In the olden days MS was diagnosed by popping a person into a hot bath and watching to see how their body responded. If they shrivelled up and died they had MS, if they sat there happily splashing around with a rubber duck they were deemed fine. Leading up to my diagnosis back in 2010 I rather optimistically purchased a souvenir rubber duck from the Statue of Liberty. Little did I know that my days of relaxing in the tub with a duck were very soon to be numbered. How can I even describe what it feels like to have MS and to be immersed in a hot, or even just a warm, bath? Well, ‘Ouch’ would be a start. It’s like your whole body is being shrink-wrapped, the tightness is unbearable. Any symptom you’ve ever had reappears with a vengeance: blurred vision, colour flashes, slurred speech, pins ‘n’ needles all through your body, and extreme heaviness. It’s like your body is filling up with lead and to lift your leg up even an inch seems like a marathon task. So, how do you get out of a bath when you find yourself in this situation? Quite simply, you scream and yell for your husband to come and rescue you (if no-one is in then you should never have got in the bath in the first place). And don’t even think you can stand up to get yourself dry once you’ve been yanked out of the bath, oh nononononononono, don’t even try.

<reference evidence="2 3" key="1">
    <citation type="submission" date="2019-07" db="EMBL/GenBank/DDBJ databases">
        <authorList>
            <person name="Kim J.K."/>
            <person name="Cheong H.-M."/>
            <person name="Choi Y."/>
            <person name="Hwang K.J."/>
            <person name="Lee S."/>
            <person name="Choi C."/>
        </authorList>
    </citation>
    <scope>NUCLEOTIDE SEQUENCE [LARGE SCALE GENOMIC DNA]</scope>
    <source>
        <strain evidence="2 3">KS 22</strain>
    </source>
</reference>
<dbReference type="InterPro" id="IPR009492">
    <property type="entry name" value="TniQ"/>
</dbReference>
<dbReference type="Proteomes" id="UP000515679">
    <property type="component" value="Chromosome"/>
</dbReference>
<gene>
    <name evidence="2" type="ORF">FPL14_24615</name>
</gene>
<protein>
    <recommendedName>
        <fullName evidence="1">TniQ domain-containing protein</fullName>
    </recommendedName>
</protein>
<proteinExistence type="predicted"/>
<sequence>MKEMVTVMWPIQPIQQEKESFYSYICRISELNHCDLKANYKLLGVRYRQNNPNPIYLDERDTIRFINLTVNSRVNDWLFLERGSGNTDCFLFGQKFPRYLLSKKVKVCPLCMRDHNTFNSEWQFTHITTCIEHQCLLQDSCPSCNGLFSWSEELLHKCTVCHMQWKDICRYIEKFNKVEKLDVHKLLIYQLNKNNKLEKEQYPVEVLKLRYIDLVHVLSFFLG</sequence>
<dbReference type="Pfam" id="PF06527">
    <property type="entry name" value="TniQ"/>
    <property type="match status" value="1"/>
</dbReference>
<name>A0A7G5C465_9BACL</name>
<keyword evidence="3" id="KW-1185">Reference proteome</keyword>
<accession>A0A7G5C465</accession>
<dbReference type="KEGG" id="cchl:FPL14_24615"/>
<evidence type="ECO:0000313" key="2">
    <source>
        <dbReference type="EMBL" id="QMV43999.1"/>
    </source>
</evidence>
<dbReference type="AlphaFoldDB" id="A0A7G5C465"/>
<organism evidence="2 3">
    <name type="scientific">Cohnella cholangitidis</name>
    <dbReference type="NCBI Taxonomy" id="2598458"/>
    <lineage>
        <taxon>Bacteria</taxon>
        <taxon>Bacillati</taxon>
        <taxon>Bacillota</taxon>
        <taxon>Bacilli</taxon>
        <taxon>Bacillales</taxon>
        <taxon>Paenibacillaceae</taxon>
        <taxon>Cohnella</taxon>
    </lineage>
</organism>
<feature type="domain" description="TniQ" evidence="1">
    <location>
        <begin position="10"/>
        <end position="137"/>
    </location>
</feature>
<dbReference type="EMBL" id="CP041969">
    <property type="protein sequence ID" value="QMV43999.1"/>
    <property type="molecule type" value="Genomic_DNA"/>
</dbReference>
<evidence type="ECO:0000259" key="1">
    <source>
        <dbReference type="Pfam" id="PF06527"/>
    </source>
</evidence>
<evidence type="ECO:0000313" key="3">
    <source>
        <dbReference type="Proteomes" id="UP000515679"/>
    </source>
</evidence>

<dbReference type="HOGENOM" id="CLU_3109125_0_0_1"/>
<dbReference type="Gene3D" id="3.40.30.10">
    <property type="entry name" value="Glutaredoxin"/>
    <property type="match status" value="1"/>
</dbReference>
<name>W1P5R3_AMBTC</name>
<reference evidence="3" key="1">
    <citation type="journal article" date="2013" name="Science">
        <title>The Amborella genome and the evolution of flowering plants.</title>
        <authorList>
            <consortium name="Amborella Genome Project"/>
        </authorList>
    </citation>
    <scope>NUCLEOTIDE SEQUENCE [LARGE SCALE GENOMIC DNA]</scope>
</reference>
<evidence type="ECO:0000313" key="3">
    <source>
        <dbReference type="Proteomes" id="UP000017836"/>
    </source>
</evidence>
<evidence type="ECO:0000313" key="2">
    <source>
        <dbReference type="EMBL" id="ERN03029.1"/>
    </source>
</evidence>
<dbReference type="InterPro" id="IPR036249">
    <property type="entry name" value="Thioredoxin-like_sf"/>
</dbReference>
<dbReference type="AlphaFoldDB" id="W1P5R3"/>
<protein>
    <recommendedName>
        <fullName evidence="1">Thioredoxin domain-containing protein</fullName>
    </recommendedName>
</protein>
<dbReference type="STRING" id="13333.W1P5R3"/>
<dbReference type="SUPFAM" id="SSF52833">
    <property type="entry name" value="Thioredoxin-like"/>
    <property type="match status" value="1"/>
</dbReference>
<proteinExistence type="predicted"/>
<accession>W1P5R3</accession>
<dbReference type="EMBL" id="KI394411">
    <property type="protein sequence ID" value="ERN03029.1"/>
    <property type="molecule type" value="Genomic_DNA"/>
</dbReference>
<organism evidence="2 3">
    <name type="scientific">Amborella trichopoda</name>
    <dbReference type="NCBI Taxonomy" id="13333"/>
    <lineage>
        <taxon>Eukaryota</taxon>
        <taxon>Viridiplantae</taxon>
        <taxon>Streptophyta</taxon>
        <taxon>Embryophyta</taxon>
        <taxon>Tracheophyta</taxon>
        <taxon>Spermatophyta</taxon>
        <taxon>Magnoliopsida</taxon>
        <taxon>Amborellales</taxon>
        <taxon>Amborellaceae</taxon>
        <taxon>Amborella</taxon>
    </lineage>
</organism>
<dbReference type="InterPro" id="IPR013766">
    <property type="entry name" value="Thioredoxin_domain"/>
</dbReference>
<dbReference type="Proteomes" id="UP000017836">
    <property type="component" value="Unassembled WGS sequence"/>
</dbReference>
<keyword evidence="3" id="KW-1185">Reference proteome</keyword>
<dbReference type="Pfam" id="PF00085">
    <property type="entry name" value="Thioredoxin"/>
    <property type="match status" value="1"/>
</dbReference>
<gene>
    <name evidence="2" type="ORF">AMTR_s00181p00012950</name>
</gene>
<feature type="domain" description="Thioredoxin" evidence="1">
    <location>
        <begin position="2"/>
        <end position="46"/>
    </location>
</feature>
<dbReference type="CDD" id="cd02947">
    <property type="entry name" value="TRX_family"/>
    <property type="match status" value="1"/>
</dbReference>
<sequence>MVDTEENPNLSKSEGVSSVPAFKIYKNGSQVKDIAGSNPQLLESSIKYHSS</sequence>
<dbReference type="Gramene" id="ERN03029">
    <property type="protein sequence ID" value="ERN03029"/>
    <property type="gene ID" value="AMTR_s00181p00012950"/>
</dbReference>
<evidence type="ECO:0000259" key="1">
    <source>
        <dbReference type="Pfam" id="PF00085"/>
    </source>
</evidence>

This can happen in a walk-in shower too. Only last week I found myself getting progressively weak as I tried to shampoo my hair; I gradually sank lower and lower until I was sitting on the floor of the shower with no strength to get back up. I crawled out of the shower, slipped and ended up lying flat on my face like a frog playing dead. Feel free to laugh, I did.
There is a name given to this crazy-ass quirk: Uhthoff’s Phenomenon. Put simply this phenomenon is a worsening of symptoms in MS and other neurological conditions when the body overheats. This can happen in many situations, not just when having a bath: swimming, warm weather, exercise, fever, using a hairdryer, opening an oven door, walking into a shop that blasts you with hot air as you enter, sitting in a hot office at work with colleagues who don’t want the window open… As I understand it when nerves are damaged overheating can block or slow down nerve impulses causing symptoms to worsen and even stop you in your tracks. Once the body temperature has normalised these symptoms will improve or disappear.
With this in mind you may be tickled to know that the most common piece of advice given to me when I’m feeling tired and achy is, “Have a nice hot bath…”
First published 18 November 2017
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